This indicator is for blog donors only.  You can find it on my google site under Released Thinkscript Studies down in the Donors Only section. If you already donated in the past you can use your password to access it. If you want to become a donor (or throw me some more coin) you can do so by clicking the Donate button:

As always, if you are a DIY’er, feel free to ask questions in the comments and I’ll help answer.

UPDATE: MACD Divergence Indicator for Think or Swim

December 10, 2014

This indicator has been updated!  See the new post here.

This has been a long time in coming.  My family life has been in upheaval for a couple years now.  I finally had a bit of time so I wanted to get this done.  Thanks for staying with me.

Many people have asked for a version of the MACD Divergence Indicator that can run in a scan.  The old one I had ran on recursive logic and so wasn’t supported in scans.  This new one uses a different philosophy that runs in real time.  Before I would use my Swing Points and check the value of the MACD against them.  Higher swing highs and lower corresponding values of MACD on those bars would signal a bearish divergence.  Now I am using Linear Regression slopes to compare divergences.  Here’s the theory of how it works:

A linear regression is a way to fit a straight line through some data such that you get the least amount of average distance from the line. If the slope of the linear regression is up, then values are generally trending upward over the set of data you put in. If the slope is negative, then the values trend downward.

So I take a linear regression of price, then get the slope of the LR, and I also take a linear regression of the standard MACD indicator and get that slope. When the price slope is positive and the MACD slope is negative, we have a bearish MACD divergence. If price slope is negative and MACD slope is positive, we have a bullish divergence. If price slope and MACD slope are the same, we have a trend continuation (up/up or down/down). This chart shows this theory in action:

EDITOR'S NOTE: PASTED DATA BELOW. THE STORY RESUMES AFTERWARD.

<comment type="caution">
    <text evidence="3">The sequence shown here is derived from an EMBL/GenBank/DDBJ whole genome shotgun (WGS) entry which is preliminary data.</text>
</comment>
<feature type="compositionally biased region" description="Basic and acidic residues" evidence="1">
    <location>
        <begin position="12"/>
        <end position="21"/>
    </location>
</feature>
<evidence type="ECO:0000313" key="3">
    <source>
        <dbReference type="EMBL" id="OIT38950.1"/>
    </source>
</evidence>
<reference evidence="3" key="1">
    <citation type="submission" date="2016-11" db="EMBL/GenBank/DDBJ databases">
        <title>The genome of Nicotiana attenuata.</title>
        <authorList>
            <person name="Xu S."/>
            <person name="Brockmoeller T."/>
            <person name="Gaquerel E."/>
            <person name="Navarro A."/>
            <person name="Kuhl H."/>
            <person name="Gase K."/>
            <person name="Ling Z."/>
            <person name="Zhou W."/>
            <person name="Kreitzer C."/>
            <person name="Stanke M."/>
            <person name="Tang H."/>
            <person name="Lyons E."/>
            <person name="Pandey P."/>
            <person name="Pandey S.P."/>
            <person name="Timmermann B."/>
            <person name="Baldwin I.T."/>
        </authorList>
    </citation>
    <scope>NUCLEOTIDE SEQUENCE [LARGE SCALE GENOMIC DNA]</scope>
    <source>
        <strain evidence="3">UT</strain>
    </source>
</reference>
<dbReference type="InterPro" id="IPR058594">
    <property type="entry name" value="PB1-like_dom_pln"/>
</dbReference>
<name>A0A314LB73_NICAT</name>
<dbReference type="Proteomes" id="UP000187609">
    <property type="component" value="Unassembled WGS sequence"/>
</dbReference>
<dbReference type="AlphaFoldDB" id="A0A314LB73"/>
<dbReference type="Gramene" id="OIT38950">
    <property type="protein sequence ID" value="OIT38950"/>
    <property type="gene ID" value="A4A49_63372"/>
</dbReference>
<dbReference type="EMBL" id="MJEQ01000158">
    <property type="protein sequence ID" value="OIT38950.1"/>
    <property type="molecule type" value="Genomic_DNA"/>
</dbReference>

howitworks

 

Here’s what my indicator actually looks like.  The small arrows are short term divergences, the larger arrows are the long term divergences.  The short and long timeframes are inputs, so you can set them at whatever you want.  This chart uses 20 and 50 as the inputs, but you can experiment with what works best for what you are trading:

whatitlookslikenew

As with all divergences, just because it is there doesn’t mean that the trend must reverse. Sometimes divergences can go on for a long time. This information is good to give you a sense that a trend might reverse, and you can plan your own entry and stop accordingly.

Now, to set set up a custom scan, you follow the instructions in these pictures:

scan1

scan2

Then when your scan runs, you will get flagged if the divergence you asked for is currently found.

This indicator is for blog donors only.  You can find it on my google site under Released Thinkscript Studies down in the Donors Only section.

RSI Divergence Indicator for Think or Swim

January 12, 2010

This indicator has been updated!  See the new post here.

In a similar vein to my MACD and CCI Divergence indicators, here’s an indicator that checks for divergences between RSI and price. It’s basically just a modified version of the CCI divergence indicator I did, but using RSI instead. Also added is a filter that only plots signals if a bearish divergence is in overbought territory, and if a bullish divergence is in the oversold area. There are two indicators. The first, “Pro_RSIDivergence_v1STUDY.ts” looks for when the RSI values diverge from price making new swing highs or lows. The second, “Pro_LowerRSIDivergence_v1STUDY.ts” reverses the process, looking for price to diverge from new swing highs or lows on the RSI indicator itself, and is plotted in the lower panel. I would tend to use the upper one only, but you may want the other one, so I did it. I also added the alert code block that I highlighted earlier, so you can let it run on a chart and get alerted if a divergence shows up.

The two studies are found in “Pro_RSIDivergence_v1.zip” and can be downloaded in the “Donors Only” section of “Released Thinkscript Studies” on my Google site. As always, home-gamers can ask me any questions if they want to make one for free by themselves. The CCI tutorial covers all the same coding I used for this one.